The US Marines' rotational training and exercises currently taking place in Norway have been extended by one year to 2018, the Norwegian Defence Minister Ine Eriksen Soreide has confirmed.
Approximately 330 marines have been stationed in the Norwegian village of Vaernes on a rotational basis since January. The new arrangement will see personnel continue to rotate beyond this year, with two rotations slated for both 2017 and 2018.
US Marine Corps (USMC) Forces Europe and Africa commander major general Niel E. Nelson said that the decision to extend the presence of the marine rotational force in Norway supports the US' commitment to Nato.
It is also expected to strengthen the partnership between the two countries on defence and security.
Nelson said: “Our Marines in Norway are demonstrating a high level of cooperation with our allies.
“The more we train together alongside one another, the stronger our alliance becomes.”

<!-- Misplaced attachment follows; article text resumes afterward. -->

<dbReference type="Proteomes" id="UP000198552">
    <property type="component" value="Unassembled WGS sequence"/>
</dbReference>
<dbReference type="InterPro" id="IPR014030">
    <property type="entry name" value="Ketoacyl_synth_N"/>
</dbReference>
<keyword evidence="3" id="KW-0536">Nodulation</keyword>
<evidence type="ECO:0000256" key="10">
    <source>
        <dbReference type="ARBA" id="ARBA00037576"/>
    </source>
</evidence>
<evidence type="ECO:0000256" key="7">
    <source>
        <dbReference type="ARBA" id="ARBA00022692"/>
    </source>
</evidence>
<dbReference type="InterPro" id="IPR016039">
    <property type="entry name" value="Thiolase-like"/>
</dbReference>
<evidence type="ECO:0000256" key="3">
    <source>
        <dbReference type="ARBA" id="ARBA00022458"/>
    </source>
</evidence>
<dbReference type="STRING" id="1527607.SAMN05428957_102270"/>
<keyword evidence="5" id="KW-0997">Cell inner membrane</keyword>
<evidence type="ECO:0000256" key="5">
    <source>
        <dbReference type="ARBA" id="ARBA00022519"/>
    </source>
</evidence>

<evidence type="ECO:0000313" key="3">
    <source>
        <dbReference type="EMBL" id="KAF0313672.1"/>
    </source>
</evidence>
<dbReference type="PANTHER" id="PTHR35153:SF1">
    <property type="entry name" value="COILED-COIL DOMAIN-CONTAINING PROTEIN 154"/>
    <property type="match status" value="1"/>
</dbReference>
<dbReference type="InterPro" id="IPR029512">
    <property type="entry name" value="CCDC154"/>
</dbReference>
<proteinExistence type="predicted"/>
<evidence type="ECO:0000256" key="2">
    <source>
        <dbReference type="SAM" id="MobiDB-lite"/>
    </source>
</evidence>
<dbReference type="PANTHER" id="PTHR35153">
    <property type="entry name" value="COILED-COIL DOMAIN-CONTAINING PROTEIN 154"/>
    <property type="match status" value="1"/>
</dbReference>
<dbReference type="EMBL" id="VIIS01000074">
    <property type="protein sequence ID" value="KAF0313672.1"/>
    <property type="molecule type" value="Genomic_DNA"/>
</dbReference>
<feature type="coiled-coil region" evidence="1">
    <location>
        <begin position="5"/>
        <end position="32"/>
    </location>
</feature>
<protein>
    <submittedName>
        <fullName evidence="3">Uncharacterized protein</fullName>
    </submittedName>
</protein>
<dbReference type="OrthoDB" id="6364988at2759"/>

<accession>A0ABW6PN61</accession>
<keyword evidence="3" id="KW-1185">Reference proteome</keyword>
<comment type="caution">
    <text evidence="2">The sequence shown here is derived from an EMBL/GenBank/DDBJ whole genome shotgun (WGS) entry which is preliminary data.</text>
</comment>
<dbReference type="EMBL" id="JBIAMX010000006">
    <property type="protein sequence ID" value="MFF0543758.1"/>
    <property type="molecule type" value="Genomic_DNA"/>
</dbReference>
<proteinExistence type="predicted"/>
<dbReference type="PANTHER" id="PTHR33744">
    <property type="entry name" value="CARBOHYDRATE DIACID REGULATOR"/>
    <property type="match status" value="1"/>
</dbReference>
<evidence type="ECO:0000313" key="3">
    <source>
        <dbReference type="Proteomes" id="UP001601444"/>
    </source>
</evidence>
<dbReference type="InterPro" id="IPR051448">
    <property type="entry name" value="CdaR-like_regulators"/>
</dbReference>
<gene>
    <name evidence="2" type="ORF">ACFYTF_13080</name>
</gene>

Norway is considered a close ally of the US, and is reportedly set to increase its defence budget and commit to the procurement of critical capabilities.
Both countries are focused on strengthening the development of joint leaders and teams who understand the synergy of air, sea, and land power as a potent asymmetric advantage in the battlefield.
The Norwegian Parliament approved the renewal of an agreement in the Memorandum of Understanding (MoU) Governing Prestockage and Reinforcement of Norway in 2006, which paved the way for a considerable increase of US training and exercise presence in Norway.
The US Department of Defense also confirmed the establishment of the limited rotational force presence of American marines in Norway in October.
USMC's presence in Norway has offered improved opportunities for mutual exercises and enhanced interoperability.
Various other rotational training and exercise activities have taken place at other locations in Norway, in addition to the Vaernes-based operations.
Image: US Marines, Marine Rotational Force 17.1 sailors and soldiers with Norwegian Home Guard 12 during an exercise in Norway. Photo: courtesy of Marine Corps photo by Cpl. Emily Dorumsgaard.